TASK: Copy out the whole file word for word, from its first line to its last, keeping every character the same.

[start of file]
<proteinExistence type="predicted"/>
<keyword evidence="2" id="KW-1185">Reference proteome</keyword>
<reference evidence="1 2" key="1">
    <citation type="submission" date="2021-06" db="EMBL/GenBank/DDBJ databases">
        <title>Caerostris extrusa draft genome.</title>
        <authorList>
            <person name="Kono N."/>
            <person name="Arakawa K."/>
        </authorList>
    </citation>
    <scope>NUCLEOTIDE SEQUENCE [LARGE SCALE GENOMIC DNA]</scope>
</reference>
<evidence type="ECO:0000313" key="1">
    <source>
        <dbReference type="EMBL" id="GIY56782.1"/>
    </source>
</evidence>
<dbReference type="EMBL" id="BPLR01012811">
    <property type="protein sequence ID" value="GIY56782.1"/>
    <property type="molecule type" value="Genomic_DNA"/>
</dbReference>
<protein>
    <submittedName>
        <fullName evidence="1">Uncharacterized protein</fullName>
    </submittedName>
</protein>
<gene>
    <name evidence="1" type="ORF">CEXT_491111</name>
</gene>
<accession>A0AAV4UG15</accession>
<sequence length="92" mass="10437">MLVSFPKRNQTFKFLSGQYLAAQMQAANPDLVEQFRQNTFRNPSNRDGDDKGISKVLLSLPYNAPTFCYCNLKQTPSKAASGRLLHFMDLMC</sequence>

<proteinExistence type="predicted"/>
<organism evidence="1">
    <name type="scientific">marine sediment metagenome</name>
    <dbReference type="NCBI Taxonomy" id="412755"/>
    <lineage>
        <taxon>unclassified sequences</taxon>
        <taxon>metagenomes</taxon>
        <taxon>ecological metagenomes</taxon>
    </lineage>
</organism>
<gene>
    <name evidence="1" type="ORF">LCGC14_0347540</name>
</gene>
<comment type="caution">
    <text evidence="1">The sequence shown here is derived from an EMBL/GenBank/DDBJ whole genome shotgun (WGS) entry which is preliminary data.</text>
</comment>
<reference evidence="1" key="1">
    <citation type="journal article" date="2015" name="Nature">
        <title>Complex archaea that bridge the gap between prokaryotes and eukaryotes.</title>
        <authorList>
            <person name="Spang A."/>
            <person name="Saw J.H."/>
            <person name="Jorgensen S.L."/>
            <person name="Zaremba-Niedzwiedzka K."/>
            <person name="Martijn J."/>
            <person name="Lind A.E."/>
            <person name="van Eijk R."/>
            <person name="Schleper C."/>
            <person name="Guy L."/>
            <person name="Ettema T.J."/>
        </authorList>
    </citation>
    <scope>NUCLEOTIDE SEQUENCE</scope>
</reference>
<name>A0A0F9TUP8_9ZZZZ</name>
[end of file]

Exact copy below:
<proteinExistence type="predicted"/>
<keyword evidence="2" id="KW-1185">Reference proteome</keyword>
<reference evidence="1 2" key="1">
    <citation type="submission" date="2021-06" db="EMBL/GenBank/DDBJ databases">
        <title>Caerostris extrusa draft genome.</title>
        <authorList>
            <person name="Kono N."/>
            <person name="Arakawa K."/>
        </authorList>
    </citation>
    <scope>NUCLEOTIDE SEQUENCE [LARGE SCALE GENOMIC DNA]</scope>
</reference>
<evidence type="ECO:0000313" key="1">
    <source>
        <dbReference type="EMBL" id="GIY56782.1"/>
    </source>
</evidence>
<dbReference type="EMBL" id="BPLR01012811">
    <property type="protein sequence ID" value="GIY56782.1"/>
    <property type="molecule type" value="Genomic_DNA"/>
</dbReference>
<protein>
    <submittedName>
        <fullName evidence="1">Uncharacterized protein</fullName>
    </submittedName>
</protein>
<gene>
    <name evidence="1" type="ORF">CEXT_491111</name>
</gene>
<accession>A0AAV4UG15</accession>
<sequence length="92" mass="10437">MLVSFPKRNQTFKFLSGQYLAAQMQAANPDLVEQFRQNTFRNPSNRDGDDKGISKVLLSLPYNAPTFCYCNLKQTPSKAASGRLLHFMDLMC</sequence>

<proteinExistence type="predicted"/>
<organism evidence="1">
    <name type="scientific">marine sediment metagenome</name>
    <dbReference type="NCBI Taxonomy" id="412755"/>
    <lineage>
        <taxon>unclassified sequences</taxon>
        <taxon>metagenomes</taxon>
        <taxon>ecological metagenomes</taxon>
    </lineage>
</organism>
<gene>
    <name evidence="1" type="ORF">LCGC14_0347540</name>
</gene>
<comment type="caution">
    <text evidence="1">The sequence shown here is derived from an EMBL/GenBank/DDBJ whole genome shotgun (WGS) entry which is preliminary data.</text>
</comment>
<reference evidence="1" key="1">
    <citation type="journal article" date="2015" name="Nature">
        <title>Complex archaea that bridge the gap between prokaryotes and eukaryotes.</title>
        <authorList>
            <person name="Spang A."/>
            <person name="Saw J.H."/>
            <person name="Jorgensen S.L."/>
            <person name="Zaremba-Niedzwiedzka K."/>
            <person name="Martijn J."/>
            <person name="Lind A.E."/>
            <person name="van Eijk R."/>
            <person name="Schleper C."/>
            <person name="Guy L."/>
            <person name="Ettema T.J."/>
        </authorList>
    </citation>
    <scope>NUCLEOTIDE SEQUENCE</scope>
</reference>
<name>A0A0F9TUP8_9ZZZZ</name>